We all know the expression, “When you assume you make an ASS out of U and ME.” As human beings, we naturally look at each other and make immediately judgments—it’s just the way that we’re wired.

Let’s imagine two, 55-year-old women. The first woman is very thin, has virtually no muscle mass, has elevated cholesterol and blood pressure, has low bone density and poor cardiorespiratory fitness. (She doesn’t exercise.) The second woman is 25 lbs overweight, is muscular, has a perfect lipid profile, low blood pressure, strong bones, and runs 20 miles a week.

Here’s the irony: When we look at the first woman, we naturally ASSUME that she’s healthy.  Likewise, we ASSUME that the “chubby runner” surely can’t be—not with the way she looks. Over the past 17 years I have worked out with a lot of people and I can assure you that being healthy and fit comes in all sizes and shapes.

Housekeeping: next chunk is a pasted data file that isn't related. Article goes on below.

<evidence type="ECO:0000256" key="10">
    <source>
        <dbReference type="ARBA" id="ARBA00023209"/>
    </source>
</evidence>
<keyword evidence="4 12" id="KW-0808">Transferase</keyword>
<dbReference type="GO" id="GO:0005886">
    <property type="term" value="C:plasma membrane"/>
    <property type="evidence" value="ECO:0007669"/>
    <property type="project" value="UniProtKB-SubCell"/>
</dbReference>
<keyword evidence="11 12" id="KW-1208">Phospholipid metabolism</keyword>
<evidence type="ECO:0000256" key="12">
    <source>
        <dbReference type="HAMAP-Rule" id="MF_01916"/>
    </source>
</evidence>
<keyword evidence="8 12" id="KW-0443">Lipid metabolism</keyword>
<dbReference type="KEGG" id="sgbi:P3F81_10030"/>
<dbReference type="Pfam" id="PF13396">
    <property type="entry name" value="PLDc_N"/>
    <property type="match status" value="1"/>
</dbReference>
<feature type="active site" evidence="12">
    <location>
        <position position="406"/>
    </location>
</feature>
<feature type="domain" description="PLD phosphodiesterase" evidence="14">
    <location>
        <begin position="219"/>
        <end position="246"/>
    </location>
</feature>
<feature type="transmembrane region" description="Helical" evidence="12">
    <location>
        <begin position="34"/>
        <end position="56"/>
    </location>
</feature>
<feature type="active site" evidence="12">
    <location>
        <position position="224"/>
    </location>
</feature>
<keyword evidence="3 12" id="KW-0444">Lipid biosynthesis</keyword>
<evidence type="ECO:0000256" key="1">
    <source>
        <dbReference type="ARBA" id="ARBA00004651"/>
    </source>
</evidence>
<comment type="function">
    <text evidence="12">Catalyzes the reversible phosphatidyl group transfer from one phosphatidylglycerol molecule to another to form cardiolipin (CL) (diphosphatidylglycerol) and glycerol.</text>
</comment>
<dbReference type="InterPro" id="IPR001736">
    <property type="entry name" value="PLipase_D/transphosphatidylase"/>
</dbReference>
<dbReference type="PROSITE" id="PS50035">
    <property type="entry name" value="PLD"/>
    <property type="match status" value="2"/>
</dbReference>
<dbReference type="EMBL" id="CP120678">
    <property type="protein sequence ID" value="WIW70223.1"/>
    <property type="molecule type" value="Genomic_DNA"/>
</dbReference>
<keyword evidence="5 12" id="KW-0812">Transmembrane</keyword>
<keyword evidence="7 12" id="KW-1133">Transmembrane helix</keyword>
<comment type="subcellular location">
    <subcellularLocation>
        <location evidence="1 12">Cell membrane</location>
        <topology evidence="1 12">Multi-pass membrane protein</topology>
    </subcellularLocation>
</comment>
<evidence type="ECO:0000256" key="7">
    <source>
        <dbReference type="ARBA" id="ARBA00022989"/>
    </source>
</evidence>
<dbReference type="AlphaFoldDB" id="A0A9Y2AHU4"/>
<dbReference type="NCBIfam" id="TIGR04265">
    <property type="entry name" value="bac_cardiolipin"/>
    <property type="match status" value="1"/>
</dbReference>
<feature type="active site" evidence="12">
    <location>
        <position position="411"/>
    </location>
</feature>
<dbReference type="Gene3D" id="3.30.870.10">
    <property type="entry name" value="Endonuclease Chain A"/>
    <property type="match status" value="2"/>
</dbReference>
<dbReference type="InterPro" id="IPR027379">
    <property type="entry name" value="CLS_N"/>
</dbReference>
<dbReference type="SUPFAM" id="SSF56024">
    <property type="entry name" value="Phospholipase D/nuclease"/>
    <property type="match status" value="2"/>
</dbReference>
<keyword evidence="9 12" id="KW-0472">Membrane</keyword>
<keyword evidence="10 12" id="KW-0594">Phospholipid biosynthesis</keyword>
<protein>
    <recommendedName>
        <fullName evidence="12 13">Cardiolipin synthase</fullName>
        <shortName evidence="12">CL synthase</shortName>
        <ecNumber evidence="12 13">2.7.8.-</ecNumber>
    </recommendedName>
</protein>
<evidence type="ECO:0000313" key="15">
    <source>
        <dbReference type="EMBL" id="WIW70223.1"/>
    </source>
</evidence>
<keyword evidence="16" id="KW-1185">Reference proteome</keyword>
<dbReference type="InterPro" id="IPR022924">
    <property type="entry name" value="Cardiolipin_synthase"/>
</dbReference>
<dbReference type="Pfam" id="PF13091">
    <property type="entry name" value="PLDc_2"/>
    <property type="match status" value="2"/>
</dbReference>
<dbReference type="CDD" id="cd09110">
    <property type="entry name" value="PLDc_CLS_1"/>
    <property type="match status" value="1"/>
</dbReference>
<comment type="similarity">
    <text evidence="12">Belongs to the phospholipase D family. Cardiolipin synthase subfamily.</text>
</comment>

I’m not saying that being overweight is a good thing. In fact, if you are overweight, losing 5-7% of your body weight can lead to great health benefits such as lowering blood pressure and blood sugar. However, I NEVER want weight loss to be achieved through dieting, since diets don’t work. It can be achieved, though, by making long-lasting lifestyle changes.

Several years ago, I popped into my local hardware store to pick something up right before I was going to teach one of my fitness classes. A lanky, 50-ish year-old man helped me.  Right before I left I jokingly asked, “So, are you going to come to my exercise class now?” He looked me straight in the eye, ran his hands down his body in swooping gesture and said, “Does it LOOK like I need to exercise?” He ASSUMED that because he was thin, exercise wasn’t necessary. This is a very dangerous assumption.

Bottom line: There are plenty of VERY unhealthy, thin people walking around. Don’t obsess over THIN. Instead, do your best to focus on being HEALTHY. That means, try to eat as much food that comes from the ground, move your body as much as possible, get plenty of sleep, reduce processed foods from your diet, lift weights, drink water, stretch, talk to yourself with kindness, find a hobby that makes you happy, learn something new, connect with people, breathe deeply, find your sense of spirituality, read a good book or watch a good documentary. All of these contribute to good health. And whatever you do, don’t assume!

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